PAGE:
Building a Complete Web Application Using AWS Services

Edula Vinay Kumar Reddy 14 Jul, 2023 • 15 min read

Introduction

When we start learning AWS, we usually learn bits and pieces of it, like some of the core services; working around the AWS console, we could create a new ec2 instance or an s3 bucket and upload something. But in most cases, we couldn’t combine all the services into an actual application. We knew different AWS services that we have been learning but couldn’t put them together into an actual usable thing, and if you’re feeling the same way, you’ve come to the right place. After finishing this article, you will be able to build a Password Manager application that is hosted in AWS, does its computation in the AWS server, user data will be sent to the backend server via an API Gateway, Final result will be displayed to the user in browser and also stores the data in an AWS database.

 Source: Created by Author

Ensure you have an AWS account and access to the console before moving further. Previous Knowledge of AWS is not necessary for this article; if you have some basic understanding already, that will be helpful if you don’t know, you should still be able to follow along as we are building our application. This article isn’t meant to be a deep dive into any AWS services, but it’s meant to tie them all together into a working application.

Learning Objectives

  • Create an end-to-end web application by integrating different AWS services.
  • Learn how to deploy and host web applications using AWS Amplify.
  • Learn how to create a backend server using AWS Lambda.
  • Learn how to use API Gateway for data transfer between frontend and backend components.
  • Learn how to store and retrieve data from the AWS DynamoDB database.

This article was published as a part of the Data Science Blogathon.

Overview of the Services and Application We’ll be Building

This article uses five AWS services to build end-to-end web applications from scratch, as shown in the above image. We will create a Secure Password Manager application that generates and stores secure passwords by taking the name, length, and properties of passwords (capital letters, small letters, numbers, special characters) as input. This simple application ties together all the main components you would need to build a much larger real-world application.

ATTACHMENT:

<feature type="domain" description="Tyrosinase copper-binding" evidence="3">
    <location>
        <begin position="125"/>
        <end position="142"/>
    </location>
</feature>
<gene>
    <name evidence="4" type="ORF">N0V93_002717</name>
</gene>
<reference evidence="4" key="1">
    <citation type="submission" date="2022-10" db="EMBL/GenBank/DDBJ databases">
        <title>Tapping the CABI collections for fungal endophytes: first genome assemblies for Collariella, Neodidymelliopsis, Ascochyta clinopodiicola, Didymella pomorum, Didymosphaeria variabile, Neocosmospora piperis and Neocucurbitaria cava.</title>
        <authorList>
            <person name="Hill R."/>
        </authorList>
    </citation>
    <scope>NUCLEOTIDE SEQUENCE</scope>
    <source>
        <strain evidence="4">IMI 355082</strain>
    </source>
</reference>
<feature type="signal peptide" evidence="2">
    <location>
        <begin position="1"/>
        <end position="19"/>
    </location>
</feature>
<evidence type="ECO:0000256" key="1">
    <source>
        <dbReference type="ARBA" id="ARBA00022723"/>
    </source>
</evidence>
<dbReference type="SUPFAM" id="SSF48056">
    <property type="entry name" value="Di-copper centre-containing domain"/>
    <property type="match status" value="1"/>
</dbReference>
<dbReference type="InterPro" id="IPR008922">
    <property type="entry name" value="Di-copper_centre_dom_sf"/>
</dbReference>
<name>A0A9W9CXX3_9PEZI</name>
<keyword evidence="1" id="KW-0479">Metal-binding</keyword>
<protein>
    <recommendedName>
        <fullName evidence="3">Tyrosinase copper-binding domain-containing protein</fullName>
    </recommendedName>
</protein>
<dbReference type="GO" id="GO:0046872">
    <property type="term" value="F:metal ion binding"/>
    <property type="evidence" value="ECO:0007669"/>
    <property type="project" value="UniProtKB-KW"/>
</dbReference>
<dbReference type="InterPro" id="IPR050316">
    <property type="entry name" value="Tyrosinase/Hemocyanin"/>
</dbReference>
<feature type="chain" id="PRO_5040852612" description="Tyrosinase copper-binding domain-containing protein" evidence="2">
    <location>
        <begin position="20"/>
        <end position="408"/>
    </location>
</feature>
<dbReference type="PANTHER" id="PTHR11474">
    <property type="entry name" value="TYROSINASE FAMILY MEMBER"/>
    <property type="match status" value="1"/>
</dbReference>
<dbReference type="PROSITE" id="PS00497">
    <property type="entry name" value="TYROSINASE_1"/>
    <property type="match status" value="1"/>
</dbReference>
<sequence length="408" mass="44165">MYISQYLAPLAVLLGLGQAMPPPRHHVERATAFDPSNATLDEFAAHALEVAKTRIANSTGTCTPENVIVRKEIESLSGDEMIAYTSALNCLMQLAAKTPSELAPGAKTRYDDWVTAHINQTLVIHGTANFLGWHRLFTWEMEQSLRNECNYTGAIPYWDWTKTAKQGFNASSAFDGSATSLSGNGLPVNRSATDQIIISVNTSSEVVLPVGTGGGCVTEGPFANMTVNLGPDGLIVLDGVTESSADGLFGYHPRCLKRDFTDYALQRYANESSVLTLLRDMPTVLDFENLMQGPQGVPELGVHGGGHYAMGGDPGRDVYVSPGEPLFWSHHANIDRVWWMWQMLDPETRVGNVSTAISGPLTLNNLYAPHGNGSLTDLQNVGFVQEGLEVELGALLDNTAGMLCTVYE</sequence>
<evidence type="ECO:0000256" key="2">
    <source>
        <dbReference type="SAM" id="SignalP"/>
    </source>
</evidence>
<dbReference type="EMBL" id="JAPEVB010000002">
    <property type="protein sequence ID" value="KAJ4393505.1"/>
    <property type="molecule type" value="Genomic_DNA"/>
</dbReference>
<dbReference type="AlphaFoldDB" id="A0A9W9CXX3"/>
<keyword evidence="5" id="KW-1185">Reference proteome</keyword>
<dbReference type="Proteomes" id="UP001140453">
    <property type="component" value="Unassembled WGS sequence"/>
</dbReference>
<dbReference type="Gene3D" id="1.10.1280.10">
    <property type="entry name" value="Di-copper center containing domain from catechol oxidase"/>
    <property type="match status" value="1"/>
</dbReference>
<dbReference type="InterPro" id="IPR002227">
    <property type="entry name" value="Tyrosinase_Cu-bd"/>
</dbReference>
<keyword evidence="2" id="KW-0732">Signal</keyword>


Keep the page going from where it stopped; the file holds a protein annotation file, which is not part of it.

What do we need to do to build this application?

  • We must create and host a web page that our users will navigate in their browsers.
  • We need a way to invoke the password generate functionality.
  • We need a way to do the computation that gives results.
  • We need a way to store the result, and we need a way to return the result to the user.
  • We need to handle the permissions of these services in AWS.

Creating and Deploying a Live Webpage Using AWS Amplify

In AWS, there are actually several ways you could do this. We will choose AWS Amplify; with Amplify, we can build & host websites. It is a great service, particularly if you’re a front-end developer.  We will create an HTML page and then use Amplify to deploy and host that web page. Let’s do that now. Below is a simple HTML code that displays the name of our article when we open it.

<!DOCTYPE html>
<html>
<head>
    <meta charset="UTF-8">
    <title> Secure Password Manager! </title>
</head>
<body>
    Creating an End-to-End AWS Application.
</body>
</html>

Step 1: Save this code with the name index.html and zip this file. Now we are going to deploy this in AWS Amplify. Go to the AWS management console and search for AWS Amplify.

 Source: Author

Step 2: We want to host the web app here, so select Amplify Hosting.

 Source: Author

Step 3: We don’t have a Git provider, so select “Deploy without Git Provider” and continue.

 Source: Author

Step 4: Give a name of your choice to the application. I am going to give mine as “PasswordGeneratorFrontend”. Give an environment name. Select drag and drop & grab that zip file we created earlier, and click save and deploy.

 Source: Author

Now you’ll see deployment is successful, and you will get the link to the hosted webpage. You can also get to this link anytime by coming over to domain management in the sidebar.

 Source: Author

We have a live web page that users can navigate to in our application.

Setting up an AWS Lambda Service to do the Computation in our Application

As you might know, a lambda function is just a bit of code that runs in response to some trigger, for example when you upload a picture to an s3 bucket, that could trigger a lambda function to process the picture into a thumbnail or something like that it’s just a code or functions sitting out there in AWS that gets run when you need them. These are serverless, meaning that you don’t have to set up and manage servers to run the code; it just happens automatically behind the scenes for you. So, we’ll write some Python code and do the computations that we need.